♣   Exhibition of Verny Memorial Hall

Yokosuka- logo 02     The Verny Memorial Museum is a facility established in 2002 in order to honor the accomplishment of French engineer François VernyYokosuka- Museum x02 who led the construction of the Yokosuka Ironworks from the end of the Tokugawa period..

The museum exhibits the illustrations showing progress of the construction of Yokosuka Ironworks, the situation of the manufacturing site, in addition to the annual records of Verny and Oguri, as well as the documents of historical heritage of Yokosuka.
But the main exhibit would be a large Steam Hammer Yokosuka- Museum x04which imported from the Netherlands in 1865, brought in just before the collapse of Edo government. A steam hammer is a machine tool that forges a heated metal by steam power, and this is regarded as a machine whichYokosuka- Museum x03 practically used for the first time in Japan. This is evaluated as a valuable machine tool to show the steelmaking process and machine making activities at that time. The machine is now designated as a national important cultural  property of Japan.

Several parts and tools of the Gantrek Yokosuka- Museum x05crane which deployed for lifting large iron equipment at Yokosuka Shipbuilding were also displayed.

Besides, the museum displays the scale model of steam hammer power in order to picturize the way of operation, and the equipment and materials actually used at the Yokosuka mills, as well as the warship Mutsu model as an example of the significant battleship produced in Yokosuka navy shipbuilding works.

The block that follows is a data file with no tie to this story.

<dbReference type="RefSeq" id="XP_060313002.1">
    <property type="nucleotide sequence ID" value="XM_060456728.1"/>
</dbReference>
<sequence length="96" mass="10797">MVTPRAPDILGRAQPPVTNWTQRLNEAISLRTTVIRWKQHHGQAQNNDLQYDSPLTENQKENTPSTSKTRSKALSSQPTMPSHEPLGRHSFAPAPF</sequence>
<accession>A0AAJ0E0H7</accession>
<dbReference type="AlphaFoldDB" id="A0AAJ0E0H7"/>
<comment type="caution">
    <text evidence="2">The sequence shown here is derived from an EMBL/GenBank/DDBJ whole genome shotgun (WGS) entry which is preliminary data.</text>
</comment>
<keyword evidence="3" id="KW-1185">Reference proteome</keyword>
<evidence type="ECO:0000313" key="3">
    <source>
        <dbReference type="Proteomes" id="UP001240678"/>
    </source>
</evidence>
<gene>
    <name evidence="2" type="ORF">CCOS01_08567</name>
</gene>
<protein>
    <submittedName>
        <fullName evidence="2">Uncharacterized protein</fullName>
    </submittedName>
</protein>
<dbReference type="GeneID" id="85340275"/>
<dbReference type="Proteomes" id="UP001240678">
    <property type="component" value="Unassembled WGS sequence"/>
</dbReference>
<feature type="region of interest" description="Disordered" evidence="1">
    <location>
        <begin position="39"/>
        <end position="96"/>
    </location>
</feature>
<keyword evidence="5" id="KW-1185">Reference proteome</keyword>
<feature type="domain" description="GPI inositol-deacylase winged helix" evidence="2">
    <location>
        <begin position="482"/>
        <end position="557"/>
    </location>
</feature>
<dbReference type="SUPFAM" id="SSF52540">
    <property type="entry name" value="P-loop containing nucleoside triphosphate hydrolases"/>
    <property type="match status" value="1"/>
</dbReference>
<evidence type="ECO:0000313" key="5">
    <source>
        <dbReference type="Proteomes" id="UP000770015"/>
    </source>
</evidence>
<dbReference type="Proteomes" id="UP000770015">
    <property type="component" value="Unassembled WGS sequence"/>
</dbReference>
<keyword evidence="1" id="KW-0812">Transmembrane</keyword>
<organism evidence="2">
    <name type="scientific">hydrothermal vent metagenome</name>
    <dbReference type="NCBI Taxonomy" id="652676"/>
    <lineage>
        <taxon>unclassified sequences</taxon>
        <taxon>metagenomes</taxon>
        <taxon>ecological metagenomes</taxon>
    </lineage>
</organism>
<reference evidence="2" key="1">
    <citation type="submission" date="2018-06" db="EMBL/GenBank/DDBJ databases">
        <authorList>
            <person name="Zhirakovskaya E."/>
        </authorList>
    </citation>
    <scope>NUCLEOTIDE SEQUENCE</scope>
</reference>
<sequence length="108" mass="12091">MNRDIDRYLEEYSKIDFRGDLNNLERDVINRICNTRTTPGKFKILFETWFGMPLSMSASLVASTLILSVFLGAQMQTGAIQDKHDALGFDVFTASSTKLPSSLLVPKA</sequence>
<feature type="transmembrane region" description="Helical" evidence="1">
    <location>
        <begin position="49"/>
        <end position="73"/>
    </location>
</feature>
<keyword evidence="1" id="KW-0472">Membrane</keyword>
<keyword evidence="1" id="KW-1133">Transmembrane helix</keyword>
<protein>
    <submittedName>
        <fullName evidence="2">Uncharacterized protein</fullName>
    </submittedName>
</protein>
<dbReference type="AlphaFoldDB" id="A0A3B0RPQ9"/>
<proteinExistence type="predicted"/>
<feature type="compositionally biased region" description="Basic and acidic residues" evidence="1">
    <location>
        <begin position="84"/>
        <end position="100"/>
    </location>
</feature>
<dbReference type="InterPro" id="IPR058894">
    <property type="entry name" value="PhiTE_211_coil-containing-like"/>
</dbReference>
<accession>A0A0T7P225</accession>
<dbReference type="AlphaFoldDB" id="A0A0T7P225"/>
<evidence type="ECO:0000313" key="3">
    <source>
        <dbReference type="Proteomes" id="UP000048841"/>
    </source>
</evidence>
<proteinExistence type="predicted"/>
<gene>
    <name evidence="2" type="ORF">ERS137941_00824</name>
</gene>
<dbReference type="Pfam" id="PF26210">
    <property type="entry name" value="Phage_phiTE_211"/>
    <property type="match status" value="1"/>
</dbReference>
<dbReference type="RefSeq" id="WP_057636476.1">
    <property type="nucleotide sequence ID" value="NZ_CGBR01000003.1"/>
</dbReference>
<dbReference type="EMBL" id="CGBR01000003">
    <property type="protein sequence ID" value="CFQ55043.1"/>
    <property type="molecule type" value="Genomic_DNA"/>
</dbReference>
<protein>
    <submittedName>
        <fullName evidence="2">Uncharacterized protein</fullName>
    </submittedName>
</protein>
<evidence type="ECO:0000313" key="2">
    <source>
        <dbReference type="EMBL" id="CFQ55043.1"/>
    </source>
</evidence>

♣   Remarks after the visit

Yokosuka- Illust 01      Thanks to the visit Yokosuka, particularly the Verny memorial museum visit have yield me a valuable knowledge how the Japanese shipbuilding and machinery technology were evolved from the end of the Tokugawa period to the Meiji era.Yokosuka- View 04

The Yokosuka Ironworks began since the Tokugawa government had been growing by the hands of the Meiji government, and it enhanced the function as a major Navy Arsenal in the subsequent years and several decades afterward in Showa. Then, currently Yokosuka is frequently highlighted and referred as the large presence of the US Navy’s 7th Fleet and the bases of the MSDF of Japan. And the military-related institutions are prevailing around the region as the naval Yokosuka- View 07port from the prewar to now.

However, it can be said that the role played by the Yokosuka Steel Works, had also been functioned greatly in the technical development of the non-military field business sector too, especially during the early industrial modernization process,
In the Meiji era, the Tomioka Silk mill and the designing of the spinning factory, the production of the power source equipment, the development of machine and Yokosuka- Illust 03shipbuilding industry, the introduction of the modern factory system, etc. were believed to be produced by the Yokosuka Steel Workshop. It was said that even the cars of Nissan Oppama factory located in Yokosuka are also being exported currently from Yokosuka Port.     This visit was a valuable experience for me to know an episode about the Yokosuka’s ironworks, Japan’s industrial history, as well as turbulent history of Japan since the arrival of Perry in Edo era, toward the Meiji and the Showa’s war time and now.



  • 「ヴェルニー記念館」案内パンフレット
  • 「ヴェルニーと横須賀」(ヴェルニー記念館)
  • 「小栗上野介と横須賀」(ヴェルニー記念館)